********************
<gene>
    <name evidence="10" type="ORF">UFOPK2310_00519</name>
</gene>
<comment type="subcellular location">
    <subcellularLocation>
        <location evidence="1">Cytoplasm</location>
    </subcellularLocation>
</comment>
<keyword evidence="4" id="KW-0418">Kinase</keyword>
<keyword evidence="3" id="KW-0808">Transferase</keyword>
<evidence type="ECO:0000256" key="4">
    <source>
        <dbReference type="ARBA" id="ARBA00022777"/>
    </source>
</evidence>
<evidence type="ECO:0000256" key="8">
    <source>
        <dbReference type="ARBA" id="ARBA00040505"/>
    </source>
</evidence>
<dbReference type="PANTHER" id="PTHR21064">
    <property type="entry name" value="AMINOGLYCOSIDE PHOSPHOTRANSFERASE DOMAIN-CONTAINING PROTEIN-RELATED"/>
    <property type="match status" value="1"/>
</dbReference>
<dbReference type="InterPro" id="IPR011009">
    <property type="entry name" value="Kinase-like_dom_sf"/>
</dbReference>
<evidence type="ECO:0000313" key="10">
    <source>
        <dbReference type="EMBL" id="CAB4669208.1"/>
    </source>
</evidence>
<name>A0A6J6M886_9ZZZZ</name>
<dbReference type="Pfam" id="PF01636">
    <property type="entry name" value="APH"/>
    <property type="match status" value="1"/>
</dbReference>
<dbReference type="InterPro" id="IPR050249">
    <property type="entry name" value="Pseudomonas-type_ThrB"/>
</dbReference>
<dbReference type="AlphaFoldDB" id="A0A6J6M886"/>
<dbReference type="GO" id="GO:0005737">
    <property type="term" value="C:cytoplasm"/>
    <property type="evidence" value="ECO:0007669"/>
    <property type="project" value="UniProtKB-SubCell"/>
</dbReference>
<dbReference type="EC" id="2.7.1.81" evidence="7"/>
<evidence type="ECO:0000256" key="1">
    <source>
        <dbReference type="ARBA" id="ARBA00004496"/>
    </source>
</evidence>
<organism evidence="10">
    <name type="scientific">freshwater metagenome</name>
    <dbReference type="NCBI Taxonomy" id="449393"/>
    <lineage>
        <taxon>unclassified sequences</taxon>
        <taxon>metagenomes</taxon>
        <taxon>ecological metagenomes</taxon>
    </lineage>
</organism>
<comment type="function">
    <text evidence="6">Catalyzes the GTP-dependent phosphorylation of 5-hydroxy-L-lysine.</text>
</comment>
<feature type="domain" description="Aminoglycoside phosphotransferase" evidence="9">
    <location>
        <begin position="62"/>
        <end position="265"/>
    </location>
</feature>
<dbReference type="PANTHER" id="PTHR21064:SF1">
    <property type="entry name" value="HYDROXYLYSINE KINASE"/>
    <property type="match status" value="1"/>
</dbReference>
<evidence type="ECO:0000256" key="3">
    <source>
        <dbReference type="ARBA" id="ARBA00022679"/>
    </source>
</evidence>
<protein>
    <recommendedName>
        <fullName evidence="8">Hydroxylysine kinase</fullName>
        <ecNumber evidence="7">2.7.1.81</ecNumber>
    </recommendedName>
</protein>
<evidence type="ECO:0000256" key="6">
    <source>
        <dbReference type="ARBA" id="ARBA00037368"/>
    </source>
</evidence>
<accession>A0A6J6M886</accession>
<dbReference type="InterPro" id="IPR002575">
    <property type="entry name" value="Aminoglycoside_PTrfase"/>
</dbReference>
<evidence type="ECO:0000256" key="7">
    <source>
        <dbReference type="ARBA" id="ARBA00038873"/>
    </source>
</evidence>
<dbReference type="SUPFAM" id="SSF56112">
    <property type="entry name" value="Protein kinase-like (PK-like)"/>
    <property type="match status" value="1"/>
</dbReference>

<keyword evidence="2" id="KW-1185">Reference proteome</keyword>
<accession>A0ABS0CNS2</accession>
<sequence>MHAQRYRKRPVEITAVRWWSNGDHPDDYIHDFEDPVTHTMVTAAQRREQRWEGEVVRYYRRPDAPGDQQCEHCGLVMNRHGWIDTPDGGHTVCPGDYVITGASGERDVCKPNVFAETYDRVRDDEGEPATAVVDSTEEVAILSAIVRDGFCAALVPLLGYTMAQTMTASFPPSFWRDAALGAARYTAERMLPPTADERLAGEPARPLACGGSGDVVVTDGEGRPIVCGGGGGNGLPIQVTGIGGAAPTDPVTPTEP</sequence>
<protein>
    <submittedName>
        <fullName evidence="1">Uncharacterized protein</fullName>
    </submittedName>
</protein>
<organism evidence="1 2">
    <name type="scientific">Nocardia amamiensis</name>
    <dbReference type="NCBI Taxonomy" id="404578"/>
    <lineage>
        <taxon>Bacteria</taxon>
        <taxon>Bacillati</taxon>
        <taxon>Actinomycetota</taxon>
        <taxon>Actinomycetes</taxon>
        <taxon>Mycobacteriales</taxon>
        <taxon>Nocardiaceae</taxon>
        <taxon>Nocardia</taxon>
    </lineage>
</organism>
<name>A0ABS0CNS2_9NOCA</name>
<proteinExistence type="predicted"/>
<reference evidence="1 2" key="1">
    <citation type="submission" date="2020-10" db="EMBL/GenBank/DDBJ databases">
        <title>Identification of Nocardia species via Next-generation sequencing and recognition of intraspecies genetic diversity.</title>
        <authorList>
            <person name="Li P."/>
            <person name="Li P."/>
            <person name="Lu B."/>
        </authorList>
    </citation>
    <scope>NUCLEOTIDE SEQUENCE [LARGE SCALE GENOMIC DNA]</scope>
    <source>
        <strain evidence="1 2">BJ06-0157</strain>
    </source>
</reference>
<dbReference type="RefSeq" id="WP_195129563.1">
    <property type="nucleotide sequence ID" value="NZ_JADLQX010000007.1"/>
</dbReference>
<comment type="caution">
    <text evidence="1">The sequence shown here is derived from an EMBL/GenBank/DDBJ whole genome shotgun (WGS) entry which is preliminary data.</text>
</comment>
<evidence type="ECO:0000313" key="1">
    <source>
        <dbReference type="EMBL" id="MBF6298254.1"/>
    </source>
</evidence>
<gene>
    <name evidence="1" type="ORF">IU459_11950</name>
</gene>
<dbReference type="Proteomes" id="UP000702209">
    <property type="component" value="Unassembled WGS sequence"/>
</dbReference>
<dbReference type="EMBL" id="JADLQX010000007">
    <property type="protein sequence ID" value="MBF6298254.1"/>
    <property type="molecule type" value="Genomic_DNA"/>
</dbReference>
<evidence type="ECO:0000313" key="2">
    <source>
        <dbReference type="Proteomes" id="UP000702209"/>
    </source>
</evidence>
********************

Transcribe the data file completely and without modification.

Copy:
<gene>
    <name evidence="10" type="ORF">UFOPK2310_00519</name>
</gene>
<comment type="subcellular location">
    <subcellularLocation>
        <location evidence="1">Cytoplasm</location>
    </subcellularLocation>
</comment>
<keyword evidence="4" id="KW-0418">Kinase</keyword>
<keyword evidence="3" id="KW-0808">Transferase</keyword>
<evidence type="ECO:0000256" key="4">
    <source>
        <dbReference type="ARBA" id="ARBA00022777"/>
    </source>
</evidence>
<evidence type="ECO:0000256" key="8">
    <source>
        <dbReference type="ARBA" id="ARBA00040505"/>
    </source>
</evidence>
<dbReference type="PANTHER" id="PTHR21064">
    <property type="entry name" value="AMINOGLYCOSIDE PHOSPHOTRANSFERASE DOMAIN-CONTAINING PROTEIN-RELATED"/>
    <property type="match status" value="1"/>
</dbReference>
<dbReference type="InterPro" id="IPR011009">
    <property type="entry name" value="Kinase-like_dom_sf"/>
</dbReference>
<evidence type="ECO:0000313" key="10">
    <source>
        <dbReference type="EMBL" id="CAB4669208.1"/>
    </source>
</evidence>
<name>A0A6J6M886_9ZZZZ</name>
<dbReference type="Pfam" id="PF01636">
    <property type="entry name" value="APH"/>
    <property type="match status" value="1"/>
</dbReference>
<dbReference type="InterPro" id="IPR050249">
    <property type="entry name" value="Pseudomonas-type_ThrB"/>
</dbReference>
<dbReference type="AlphaFoldDB" id="A0A6J6M886"/>
<dbReference type="GO" id="GO:0005737">
    <property type="term" value="C:cytoplasm"/>
    <property type="evidence" value="ECO:0007669"/>
    <property type="project" value="UniProtKB-SubCell"/>
</dbReference>
<dbReference type="EC" id="2.7.1.81" evidence="7"/>
<evidence type="ECO:0000256" key="1">
    <source>
        <dbReference type="ARBA" id="ARBA00004496"/>
    </source>
</evidence>
<organism evidence="10">
    <name type="scientific">freshwater metagenome</name>
    <dbReference type="NCBI Taxonomy" id="449393"/>
    <lineage>
        <taxon>unclassified sequences</taxon>
        <taxon>metagenomes</taxon>
        <taxon>ecological metagenomes</taxon>
    </lineage>
</organism>
<comment type="function">
    <text evidence="6">Catalyzes the GTP-dependent phosphorylation of 5-hydroxy-L-lysine.</text>
</comment>
<feature type="domain" description="Aminoglycoside phosphotransferase" evidence="9">
    <location>
        <begin position="62"/>
        <end position="265"/>
    </location>
</feature>
<dbReference type="PANTHER" id="PTHR21064:SF1">
    <property type="entry name" value="HYDROXYLYSINE KINASE"/>
    <property type="match status" value="1"/>
</dbReference>
<evidence type="ECO:0000256" key="3">
    <source>
        <dbReference type="ARBA" id="ARBA00022679"/>
    </source>
</evidence>
<protein>
    <recommendedName>
        <fullName evidence="8">Hydroxylysine kinase</fullName>
        <ecNumber evidence="7">2.7.1.81</ecNumber>
    </recommendedName>
</protein>
<evidence type="ECO:0000256" key="6">
    <source>
        <dbReference type="ARBA" id="ARBA00037368"/>
    </source>
</evidence>
<accession>A0A6J6M886</accession>
<dbReference type="InterPro" id="IPR002575">
    <property type="entry name" value="Aminoglycoside_PTrfase"/>
</dbReference>
<evidence type="ECO:0000256" key="7">
    <source>
        <dbReference type="ARBA" id="ARBA00038873"/>
    </source>
</evidence>
<dbReference type="SUPFAM" id="SSF56112">
    <property type="entry name" value="Protein kinase-like (PK-like)"/>
    <property type="match status" value="1"/>
</dbReference>

<keyword evidence="2" id="KW-1185">Reference proteome</keyword>
<accession>A0ABS0CNS2</accession>
<sequence>MHAQRYRKRPVEITAVRWWSNGDHPDDYIHDFEDPVTHTMVTAAQRREQRWEGEVVRYYRRPDAPGDQQCEHCGLVMNRHGWIDTPDGGHTVCPGDYVITGASGERDVCKPNVFAETYDRVRDDEGEPATAVVDSTEEVAILSAIVRDGFCAALVPLLGYTMAQTMTASFPPSFWRDAALGAARYTAERMLPPTADERLAGEPARPLACGGSGDVVVTDGEGRPIVCGGGGGNGLPIQVTGIGGAAPTDPVTPTEP</sequence>
<protein>
    <submittedName>
        <fullName evidence="1">Uncharacterized protein</fullName>
    </submittedName>
</protein>
<organism evidence="1 2">
    <name type="scientific">Nocardia amamiensis</name>
    <dbReference type="NCBI Taxonomy" id="404578"/>
    <lineage>
        <taxon>Bacteria</taxon>
        <taxon>Bacillati</taxon>
        <taxon>Actinomycetota</taxon>
        <taxon>Actinomycetes</taxon>
        <taxon>Mycobacteriales</taxon>
        <taxon>Nocardiaceae</taxon>
        <taxon>Nocardia</taxon>
    </lineage>
</organism>
<name>A0ABS0CNS2_9NOCA</name>
<proteinExistence type="predicted"/>
<reference evidence="1 2" key="1">
    <citation type="submission" date="2020-10" db="EMBL/GenBank/DDBJ databases">
        <title>Identification of Nocardia species via Next-generation sequencing and recognition of intraspecies genetic diversity.</title>
        <authorList>
            <person name="Li P."/>
            <person name="Li P."/>
            <person name="Lu B."/>
        </authorList>
    </citation>
    <scope>NUCLEOTIDE SEQUENCE [LARGE SCALE GENOMIC DNA]</scope>
    <source>
        <strain evidence="1 2">BJ06-0157</strain>
    </source>
</reference>
<dbReference type="RefSeq" id="WP_195129563.1">
    <property type="nucleotide sequence ID" value="NZ_JADLQX010000007.1"/>
</dbReference>
<comment type="caution">
    <text evidence="1">The sequence shown here is derived from an EMBL/GenBank/DDBJ whole genome shotgun (WGS) entry which is preliminary data.</text>
</comment>
<evidence type="ECO:0000313" key="1">
    <source>
        <dbReference type="EMBL" id="MBF6298254.1"/>
    </source>
</evidence>
<gene>
    <name evidence="1" type="ORF">IU459_11950</name>
</gene>
<dbReference type="Proteomes" id="UP000702209">
    <property type="component" value="Unassembled WGS sequence"/>
</dbReference>
<dbReference type="EMBL" id="JADLQX010000007">
    <property type="protein sequence ID" value="MBF6298254.1"/>
    <property type="molecule type" value="Genomic_DNA"/>
</dbReference>
<evidence type="ECO:0000313" key="2">
    <source>
        <dbReference type="Proteomes" id="UP000702209"/>
    </source>
</evidence>